Richard Wilson dies at 93, reflecting on Dodge Wilson family


Photo courtesy of Meadow Brook Hall

Richard Wilson, son of Matilda Dodge Wilson, died in March 2022 at 93.

As first reported on Meadow Brook Hall’s website, Richard Wilson — son of Matilda Dodge Wilson and Alfred G. Wilson — died in February 2022. Richard was the last direct heir to Matilda and the last child who grew up at Meadow Brook Hall.

Richard obtained his Bachelor of Science in Agricultural Economics from Michigan State University (MSU) in 1951. He also spent the early parts of his career working with his older sister Frances at her horse racetracks in both Michigan and Florida.

Later in his life — once Meadow Brook Hall became a museum — Richard spent time at the Hall during special events, often talking about his stories at Meadow Brook as a child. Richard had often spoken about what it was like growing up in an American castle. 

“It was a wonderful place to grow up. We rode horses, hunted pheasants and deer, swam and did just about anything we wanted to do. I really liked the hidden staircase — leading from Mr. Wilson’s room to the lower level — as a kid. I would get my friends in there and turn out the lights. It was pitch dark. I’d scare the heck out of them. I thought that was great fun,” Richard said to OU Magazine in 2004.

Richard loved to remain connected with the Hall and in an 1998 Oakland Post issue said, “My only connection with Meadow Brook now is through my heart.” He volunteered for fundraisers such as the Meadow Brook Concours d’Elegance, and staff such as curator Madelyn Rzadkowolski described Richard as “introspective,” “humble” and “hilarious.” 

Meadow Brook has plans to honor the memories of both Richard and his sister Barbara on the property. With the construction of the Visitor Center for Meadow Brook on the horizon, big plans are set to honor the Wilson family and legacy through it.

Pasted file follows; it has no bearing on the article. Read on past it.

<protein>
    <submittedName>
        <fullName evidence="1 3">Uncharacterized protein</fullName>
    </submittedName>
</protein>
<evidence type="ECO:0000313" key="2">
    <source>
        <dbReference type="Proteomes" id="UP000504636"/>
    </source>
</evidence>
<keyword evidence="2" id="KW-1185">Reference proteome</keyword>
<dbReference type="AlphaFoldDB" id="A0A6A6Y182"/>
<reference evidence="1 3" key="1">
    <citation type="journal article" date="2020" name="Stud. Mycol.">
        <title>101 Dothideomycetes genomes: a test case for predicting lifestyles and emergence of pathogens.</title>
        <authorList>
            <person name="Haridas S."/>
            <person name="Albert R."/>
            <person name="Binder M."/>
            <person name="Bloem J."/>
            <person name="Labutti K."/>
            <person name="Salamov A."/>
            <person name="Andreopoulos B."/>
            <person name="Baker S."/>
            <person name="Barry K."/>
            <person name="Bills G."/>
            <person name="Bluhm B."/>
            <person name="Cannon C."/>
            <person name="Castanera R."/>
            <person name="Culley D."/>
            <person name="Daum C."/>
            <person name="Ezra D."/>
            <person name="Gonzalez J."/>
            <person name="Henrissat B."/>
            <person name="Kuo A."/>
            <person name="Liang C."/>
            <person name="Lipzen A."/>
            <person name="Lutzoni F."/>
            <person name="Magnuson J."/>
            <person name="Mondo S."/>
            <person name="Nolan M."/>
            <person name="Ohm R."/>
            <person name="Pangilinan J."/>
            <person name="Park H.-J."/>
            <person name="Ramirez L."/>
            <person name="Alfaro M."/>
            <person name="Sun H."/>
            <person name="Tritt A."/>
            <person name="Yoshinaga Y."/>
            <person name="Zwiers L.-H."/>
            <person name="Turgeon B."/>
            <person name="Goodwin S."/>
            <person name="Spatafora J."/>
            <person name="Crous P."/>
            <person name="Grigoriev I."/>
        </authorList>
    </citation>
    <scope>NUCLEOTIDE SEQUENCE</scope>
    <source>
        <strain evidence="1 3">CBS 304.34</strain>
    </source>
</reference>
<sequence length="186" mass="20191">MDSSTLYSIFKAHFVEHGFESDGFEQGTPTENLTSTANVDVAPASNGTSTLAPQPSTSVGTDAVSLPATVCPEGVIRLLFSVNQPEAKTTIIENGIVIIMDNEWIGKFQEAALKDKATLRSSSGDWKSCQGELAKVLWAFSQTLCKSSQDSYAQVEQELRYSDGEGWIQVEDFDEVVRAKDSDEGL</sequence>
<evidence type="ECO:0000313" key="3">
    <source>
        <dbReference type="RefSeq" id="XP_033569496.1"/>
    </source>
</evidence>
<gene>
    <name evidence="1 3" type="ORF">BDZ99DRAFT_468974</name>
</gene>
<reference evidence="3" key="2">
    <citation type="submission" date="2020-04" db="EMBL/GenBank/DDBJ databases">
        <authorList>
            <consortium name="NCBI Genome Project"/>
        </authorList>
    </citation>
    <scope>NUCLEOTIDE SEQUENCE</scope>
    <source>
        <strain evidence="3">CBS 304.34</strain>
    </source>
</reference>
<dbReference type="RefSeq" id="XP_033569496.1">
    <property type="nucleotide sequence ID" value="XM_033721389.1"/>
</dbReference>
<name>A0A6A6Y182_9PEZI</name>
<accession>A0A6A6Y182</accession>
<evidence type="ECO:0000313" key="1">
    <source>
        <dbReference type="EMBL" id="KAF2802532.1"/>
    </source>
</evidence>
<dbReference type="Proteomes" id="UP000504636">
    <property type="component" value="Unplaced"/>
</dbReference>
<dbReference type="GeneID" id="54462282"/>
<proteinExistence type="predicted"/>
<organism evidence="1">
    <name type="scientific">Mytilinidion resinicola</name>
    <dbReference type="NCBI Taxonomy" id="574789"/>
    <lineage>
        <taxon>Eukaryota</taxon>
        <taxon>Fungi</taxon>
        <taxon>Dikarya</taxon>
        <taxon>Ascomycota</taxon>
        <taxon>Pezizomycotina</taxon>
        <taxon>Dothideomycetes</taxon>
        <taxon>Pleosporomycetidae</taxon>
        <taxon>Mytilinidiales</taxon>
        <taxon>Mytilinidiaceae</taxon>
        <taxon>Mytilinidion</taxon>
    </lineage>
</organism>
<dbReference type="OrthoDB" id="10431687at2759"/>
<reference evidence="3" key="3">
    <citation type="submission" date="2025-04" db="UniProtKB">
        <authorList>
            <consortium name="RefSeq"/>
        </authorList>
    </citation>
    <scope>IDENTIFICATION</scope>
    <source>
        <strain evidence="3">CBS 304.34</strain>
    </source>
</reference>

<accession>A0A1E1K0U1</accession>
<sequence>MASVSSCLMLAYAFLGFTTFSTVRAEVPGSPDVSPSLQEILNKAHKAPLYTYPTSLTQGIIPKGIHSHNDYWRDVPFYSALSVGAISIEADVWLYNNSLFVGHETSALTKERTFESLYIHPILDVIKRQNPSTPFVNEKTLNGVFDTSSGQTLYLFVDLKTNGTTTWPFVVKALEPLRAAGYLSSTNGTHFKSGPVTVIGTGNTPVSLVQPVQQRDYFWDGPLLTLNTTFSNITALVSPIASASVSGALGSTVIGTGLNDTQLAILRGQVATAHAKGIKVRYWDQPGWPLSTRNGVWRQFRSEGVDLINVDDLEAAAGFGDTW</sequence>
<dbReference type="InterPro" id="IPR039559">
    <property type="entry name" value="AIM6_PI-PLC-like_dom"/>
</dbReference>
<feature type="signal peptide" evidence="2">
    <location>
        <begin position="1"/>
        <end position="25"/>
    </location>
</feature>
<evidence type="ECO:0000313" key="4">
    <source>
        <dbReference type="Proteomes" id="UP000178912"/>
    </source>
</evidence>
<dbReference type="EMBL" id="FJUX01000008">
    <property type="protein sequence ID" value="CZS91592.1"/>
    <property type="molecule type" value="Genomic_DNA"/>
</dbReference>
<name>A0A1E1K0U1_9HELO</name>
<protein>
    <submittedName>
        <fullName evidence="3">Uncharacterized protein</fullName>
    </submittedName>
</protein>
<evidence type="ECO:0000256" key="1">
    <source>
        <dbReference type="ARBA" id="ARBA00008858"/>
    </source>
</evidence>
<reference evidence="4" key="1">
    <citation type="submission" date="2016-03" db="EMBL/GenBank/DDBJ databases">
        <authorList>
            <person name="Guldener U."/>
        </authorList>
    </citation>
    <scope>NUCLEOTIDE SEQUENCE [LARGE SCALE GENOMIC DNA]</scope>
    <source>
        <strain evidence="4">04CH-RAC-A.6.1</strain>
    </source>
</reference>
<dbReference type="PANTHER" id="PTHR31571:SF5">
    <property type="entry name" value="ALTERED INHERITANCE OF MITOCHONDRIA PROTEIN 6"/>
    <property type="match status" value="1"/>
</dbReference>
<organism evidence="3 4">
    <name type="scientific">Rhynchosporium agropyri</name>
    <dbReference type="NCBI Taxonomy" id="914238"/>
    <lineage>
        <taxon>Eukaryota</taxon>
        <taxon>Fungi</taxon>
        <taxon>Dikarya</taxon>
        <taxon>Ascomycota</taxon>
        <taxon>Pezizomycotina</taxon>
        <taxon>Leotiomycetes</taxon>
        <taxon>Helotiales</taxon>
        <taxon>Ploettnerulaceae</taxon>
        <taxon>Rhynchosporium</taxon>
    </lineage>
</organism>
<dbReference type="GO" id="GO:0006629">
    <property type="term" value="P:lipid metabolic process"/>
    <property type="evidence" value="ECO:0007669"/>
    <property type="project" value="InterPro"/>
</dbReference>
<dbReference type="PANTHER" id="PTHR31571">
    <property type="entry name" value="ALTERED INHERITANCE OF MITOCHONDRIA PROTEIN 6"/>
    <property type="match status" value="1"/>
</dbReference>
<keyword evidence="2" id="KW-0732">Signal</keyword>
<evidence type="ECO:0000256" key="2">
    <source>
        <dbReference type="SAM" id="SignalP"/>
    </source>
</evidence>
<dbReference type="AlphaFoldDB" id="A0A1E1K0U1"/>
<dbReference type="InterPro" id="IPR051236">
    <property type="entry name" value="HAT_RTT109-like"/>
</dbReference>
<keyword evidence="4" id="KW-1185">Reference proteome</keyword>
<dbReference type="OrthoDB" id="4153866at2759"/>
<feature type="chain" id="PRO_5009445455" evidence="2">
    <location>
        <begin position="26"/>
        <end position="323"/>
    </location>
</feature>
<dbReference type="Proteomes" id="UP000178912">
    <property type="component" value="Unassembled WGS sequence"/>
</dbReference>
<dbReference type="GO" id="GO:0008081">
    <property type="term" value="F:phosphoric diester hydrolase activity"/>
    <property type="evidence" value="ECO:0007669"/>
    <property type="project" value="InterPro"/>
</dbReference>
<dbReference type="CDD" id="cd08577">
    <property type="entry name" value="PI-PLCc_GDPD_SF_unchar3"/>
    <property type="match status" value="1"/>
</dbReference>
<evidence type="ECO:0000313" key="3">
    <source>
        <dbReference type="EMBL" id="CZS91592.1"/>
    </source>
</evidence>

The legacy of the Wilson family started when the family first got involved with OU. In 1957, Matilda and Alfred donated the estate, its accompanying buildings and $2 million to MSU to establish what is now Oakland University.

Their namesakes are forever engraved in the university, with Wilson Hall being named after Matilda and Dodge Hall being named after Matilda’s first husband John F. Dodge. The donated money was used for the construction of North and South Foundation Halls, further expanding their impact on OU.

Wilson wanted to show her commitment to the school early on, as she gifted every person of the first ever graduating class a diamond ring. Wilson went beyond OU in terms of community involvement, and she became the first female lieutenant governor in Michigan’s history.

Matilda’s generosity was a prominent characteristic of her personality, and an excerpt titled “The Responsible Philanthropy of Matilda Dodge Wilson” is available online. Meadow Brook Hall consistently tries to continue the wishes of the Wilson family.

“Meadow Brook Hall remains committed to education with museum programming; summer camps; hosting classes and free tours for OU students; internships; preservation of natural resources and land with our all-volunteer Garden Club supporting the gardens; woods and rare plants and trees on site; equal rights for all and access to voting and government and helping those in need,” Rzadkowolski said. “We can always do better and try harder, and we are incredibly inspired by the Wilsons’ interests in these issues, plus fighting for peace, civil rights, healthcare, safe and affordable housing.”